My Weekend Away from UMass

UMass Amhers W.E.B. DuBois Library

Following a recent family celebration, I went home these past two weekends (in a row). I honestly didn’t think much of not being on campus. I was excited to see my family and friends who would also be in town. However, having returned to UMass this week, I can genuinely say I’ve had serious FOMO from not being here.

Why I've Lived in Central for Two Years

Central residence halls at UMass Amherst

If you ask people around campus where they live, a majority of them will probably tell you Southwest. Being the home of several 20+ floor towers, along with low-rise halls, it makes sense that a majority of people would reside there. Southwest accounts for 5,500 students on campus, making it by far the largest residential area at UMass. However, it is often misconstrued that being the biggest living area on campus makes it more social, and therefore the best. The “best” residential area, though it may sound cliché, is really wherever you best fit.

Be in CHAARG at UMass


If you’re a girl looking to exercise in a unique way while meeting new friends and familiarizing yourself with campus, join CHAARG! CHAARG (Changing Health, Attitudes + Actions to Recreate Girls) is a nationwide organization that aims to encourage fitness and healthy lifestyles in fun, new ways.

Choosing a Random Roommate at UMass

Drom room at UMass Amherst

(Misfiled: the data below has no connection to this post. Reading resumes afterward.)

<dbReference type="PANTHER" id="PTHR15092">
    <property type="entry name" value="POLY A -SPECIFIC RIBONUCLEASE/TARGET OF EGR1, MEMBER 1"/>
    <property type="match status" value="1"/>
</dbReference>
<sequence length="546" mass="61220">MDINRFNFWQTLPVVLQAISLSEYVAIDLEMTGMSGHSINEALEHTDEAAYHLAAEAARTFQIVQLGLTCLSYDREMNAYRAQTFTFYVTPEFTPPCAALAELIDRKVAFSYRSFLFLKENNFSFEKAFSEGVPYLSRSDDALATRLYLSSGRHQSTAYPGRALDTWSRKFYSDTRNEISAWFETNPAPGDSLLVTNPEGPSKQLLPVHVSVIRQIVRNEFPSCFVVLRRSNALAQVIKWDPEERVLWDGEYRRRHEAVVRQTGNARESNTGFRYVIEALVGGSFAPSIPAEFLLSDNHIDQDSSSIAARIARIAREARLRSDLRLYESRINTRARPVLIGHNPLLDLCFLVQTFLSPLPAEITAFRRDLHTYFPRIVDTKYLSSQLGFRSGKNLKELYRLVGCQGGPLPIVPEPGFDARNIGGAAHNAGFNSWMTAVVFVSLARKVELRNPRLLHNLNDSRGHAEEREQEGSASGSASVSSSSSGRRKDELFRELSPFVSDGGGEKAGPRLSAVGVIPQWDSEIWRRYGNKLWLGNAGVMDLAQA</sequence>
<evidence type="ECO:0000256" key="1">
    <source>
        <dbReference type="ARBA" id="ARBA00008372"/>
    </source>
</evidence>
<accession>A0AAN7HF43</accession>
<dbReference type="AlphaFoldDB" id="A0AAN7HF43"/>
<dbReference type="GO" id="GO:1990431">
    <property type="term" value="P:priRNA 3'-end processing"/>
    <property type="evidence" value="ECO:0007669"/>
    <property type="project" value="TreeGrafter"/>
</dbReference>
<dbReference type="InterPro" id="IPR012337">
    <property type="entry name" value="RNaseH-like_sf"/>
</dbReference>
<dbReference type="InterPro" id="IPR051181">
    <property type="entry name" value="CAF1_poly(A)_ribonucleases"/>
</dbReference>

As I’ve mentioned in a previous post of mine, coming to UMass was a completely new start for me. Having not known a single person here, I was unsure of how to go about choosing my roommate. I knew a lot of incoming students who were in a similar position found their roommates through the UMass Facebook page, where people post about themselves in order to find someone to live with or just meet people to befriend. This is a super easy way to meet new people and find a potential roommate, but I was intimidated by the idea using Facebook to find the person who I’d live with. In the end, I decided to “go in random" for my roommate.

5 Places to Study That Aren't the Library

John Olver Design Building rooftop garden

Although UMass is fortunate to be home to the tallest research library on any college campus, if you’re anything like me, you can only study in a library for a minimal amount of time before getting distracted. Luckily, I've scoped out five underrated places on campus that are equally as great for studying... or just relaxing and spending time with your friends!